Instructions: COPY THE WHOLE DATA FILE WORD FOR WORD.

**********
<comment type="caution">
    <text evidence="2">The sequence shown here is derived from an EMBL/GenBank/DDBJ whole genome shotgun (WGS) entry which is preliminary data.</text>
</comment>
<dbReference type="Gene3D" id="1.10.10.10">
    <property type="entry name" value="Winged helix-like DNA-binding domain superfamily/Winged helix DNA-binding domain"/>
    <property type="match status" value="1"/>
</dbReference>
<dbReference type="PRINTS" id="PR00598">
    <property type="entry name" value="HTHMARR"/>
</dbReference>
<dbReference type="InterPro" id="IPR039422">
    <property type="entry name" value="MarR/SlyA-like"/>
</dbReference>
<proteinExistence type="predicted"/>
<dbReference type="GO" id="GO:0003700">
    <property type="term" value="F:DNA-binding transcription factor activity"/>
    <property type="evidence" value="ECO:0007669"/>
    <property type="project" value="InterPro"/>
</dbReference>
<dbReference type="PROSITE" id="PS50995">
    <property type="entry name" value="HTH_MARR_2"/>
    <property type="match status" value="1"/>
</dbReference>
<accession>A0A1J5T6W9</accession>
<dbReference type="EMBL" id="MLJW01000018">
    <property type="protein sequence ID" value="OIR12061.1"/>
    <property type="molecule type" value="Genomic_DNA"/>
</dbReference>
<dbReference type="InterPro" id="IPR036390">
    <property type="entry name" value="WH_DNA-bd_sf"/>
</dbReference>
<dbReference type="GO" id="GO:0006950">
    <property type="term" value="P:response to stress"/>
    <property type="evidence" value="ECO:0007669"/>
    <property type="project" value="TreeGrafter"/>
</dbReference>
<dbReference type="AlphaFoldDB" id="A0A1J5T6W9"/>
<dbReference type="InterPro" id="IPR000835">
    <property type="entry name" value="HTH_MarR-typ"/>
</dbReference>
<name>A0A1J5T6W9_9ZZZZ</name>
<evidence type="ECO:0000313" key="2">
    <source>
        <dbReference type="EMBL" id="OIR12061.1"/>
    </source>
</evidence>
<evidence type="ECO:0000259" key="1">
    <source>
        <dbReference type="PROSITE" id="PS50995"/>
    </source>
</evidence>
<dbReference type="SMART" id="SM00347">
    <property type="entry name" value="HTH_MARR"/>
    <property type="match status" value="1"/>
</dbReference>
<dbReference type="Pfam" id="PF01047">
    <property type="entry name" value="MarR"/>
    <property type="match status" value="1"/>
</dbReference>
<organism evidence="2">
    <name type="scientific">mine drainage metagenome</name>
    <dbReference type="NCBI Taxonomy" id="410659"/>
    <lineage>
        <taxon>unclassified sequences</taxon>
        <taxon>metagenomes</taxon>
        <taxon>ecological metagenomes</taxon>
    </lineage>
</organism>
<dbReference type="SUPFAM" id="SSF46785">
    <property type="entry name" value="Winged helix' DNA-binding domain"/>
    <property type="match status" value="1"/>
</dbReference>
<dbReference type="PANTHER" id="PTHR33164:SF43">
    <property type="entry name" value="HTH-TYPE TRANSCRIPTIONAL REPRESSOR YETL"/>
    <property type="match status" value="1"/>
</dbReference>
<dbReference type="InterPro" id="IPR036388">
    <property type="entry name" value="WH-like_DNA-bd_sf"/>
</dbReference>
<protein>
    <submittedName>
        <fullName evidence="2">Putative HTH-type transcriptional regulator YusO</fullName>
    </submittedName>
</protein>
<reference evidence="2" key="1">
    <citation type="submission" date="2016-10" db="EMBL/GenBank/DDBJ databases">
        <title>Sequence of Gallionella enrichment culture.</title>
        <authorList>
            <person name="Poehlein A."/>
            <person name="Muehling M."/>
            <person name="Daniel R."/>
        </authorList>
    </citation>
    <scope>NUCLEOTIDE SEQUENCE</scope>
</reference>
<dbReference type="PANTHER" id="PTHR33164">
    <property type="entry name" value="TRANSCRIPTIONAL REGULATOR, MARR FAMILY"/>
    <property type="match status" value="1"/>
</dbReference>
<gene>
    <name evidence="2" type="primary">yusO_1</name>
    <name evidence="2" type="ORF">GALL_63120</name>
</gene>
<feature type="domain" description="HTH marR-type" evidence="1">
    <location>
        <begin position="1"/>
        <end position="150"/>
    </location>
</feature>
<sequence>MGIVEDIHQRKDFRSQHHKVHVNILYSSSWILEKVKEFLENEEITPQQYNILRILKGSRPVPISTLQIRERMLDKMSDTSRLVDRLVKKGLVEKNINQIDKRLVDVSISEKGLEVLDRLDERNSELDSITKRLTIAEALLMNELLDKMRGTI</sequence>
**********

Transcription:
<comment type="caution">
    <text evidence="2">The sequence shown here is derived from an EMBL/GenBank/DDBJ whole genome shotgun (WGS) entry which is preliminary data.</text>
</comment>
<dbReference type="Gene3D" id="1.10.10.10">
    <property type="entry name" value="Winged helix-like DNA-binding domain superfamily/Winged helix DNA-binding domain"/>
    <property type="match status" value="1"/>
</dbReference>
<dbReference type="PRINTS" id="PR00598">
    <property type="entry name" value="HTHMARR"/>
</dbReference>
<dbReference type="InterPro" id="IPR039422">
    <property type="entry name" value="MarR/SlyA-like"/>
</dbReference>
<proteinExistence type="predicted"/>
<dbReference type="GO" id="GO:0003700">
    <property type="term" value="F:DNA-binding transcription factor activity"/>
    <property type="evidence" value="ECO:0007669"/>
    <property type="project" value="InterPro"/>
</dbReference>
<dbReference type="PROSITE" id="PS50995">
    <property type="entry name" value="HTH_MARR_2"/>
    <property type="match status" value="1"/>
</dbReference>
<accession>A0A1J5T6W9</accession>
<dbReference type="EMBL" id="MLJW01000018">
    <property type="protein sequence ID" value="OIR12061.1"/>
    <property type="molecule type" value="Genomic_DNA"/>
</dbReference>
<dbReference type="InterPro" id="IPR036390">
    <property type="entry name" value="WH_DNA-bd_sf"/>
</dbReference>
<dbReference type="GO" id="GO:0006950">
    <property type="term" value="P:response to stress"/>
    <property type="evidence" value="ECO:0007669"/>
    <property type="project" value="TreeGrafter"/>
</dbReference>
<dbReference type="AlphaFoldDB" id="A0A1J5T6W9"/>
<dbReference type="InterPro" id="IPR000835">
    <property type="entry name" value="HTH_MarR-typ"/>
</dbReference>
<name>A0A1J5T6W9_9ZZZZ</name>
<evidence type="ECO:0000313" key="2">
    <source>
        <dbReference type="EMBL" id="OIR12061.1"/>
    </source>
</evidence>
<evidence type="ECO:0000259" key="1">
    <source>
        <dbReference type="PROSITE" id="PS50995"/>
    </source>
</evidence>
<dbReference type="SMART" id="SM00347">
    <property type="entry name" value="HTH_MARR"/>
    <property type="match status" value="1"/>
</dbReference>
<dbReference type="Pfam" id="PF01047">
    <property type="entry name" value="MarR"/>
    <property type="match status" value="1"/>
</dbReference>
<organism evidence="2">
    <name type="scientific">mine drainage metagenome</name>
    <dbReference type="NCBI Taxonomy" id="410659"/>
    <lineage>
        <taxon>unclassified sequences</taxon>
        <taxon>metagenomes</taxon>
        <taxon>ecological metagenomes</taxon>
    </lineage>
</organism>
<dbReference type="SUPFAM" id="SSF46785">
    <property type="entry name" value="Winged helix' DNA-binding domain"/>
    <property type="match status" value="1"/>
</dbReference>
<dbReference type="PANTHER" id="PTHR33164:SF43">
    <property type="entry name" value="HTH-TYPE TRANSCRIPTIONAL REPRESSOR YETL"/>
    <property type="match status" value="1"/>
</dbReference>
<dbReference type="InterPro" id="IPR036388">
    <property type="entry name" value="WH-like_DNA-bd_sf"/>
</dbReference>
<protein>
    <submittedName>
        <fullName evidence="2">Putative HTH-type transcriptional regulator YusO</fullName>
    </submittedName>
</protein>
<reference evidence="2" key="1">
    <citation type="submission" date="2016-10" db="EMBL/GenBank/DDBJ databases">
        <title>Sequence of Gallionella enrichment culture.</title>
        <authorList>
            <person name="Poehlein A."/>
            <person name="Muehling M."/>
            <person name="Daniel R."/>
        </authorList>
    </citation>
    <scope>NUCLEOTIDE SEQUENCE</scope>
</reference>
<dbReference type="PANTHER" id="PTHR33164">
    <property type="entry name" value="TRANSCRIPTIONAL REGULATOR, MARR FAMILY"/>
    <property type="match status" value="1"/>
</dbReference>
<gene>
    <name evidence="2" type="primary">yusO_1</name>
    <name evidence="2" type="ORF">GALL_63120</name>
</gene>
<feature type="domain" description="HTH marR-type" evidence="1">
    <location>
        <begin position="1"/>
        <end position="150"/>
    </location>
</feature>
<sequence>MGIVEDIHQRKDFRSQHHKVHVNILYSSSWILEKVKEFLENEEITPQQYNILRILKGSRPVPISTLQIRERMLDKMSDTSRLVDRLVKKGLVEKNINQIDKRLVDVSISEKGLEVLDRLDERNSELDSITKRLTIAEALLMNELLDKMRGTI</sequence>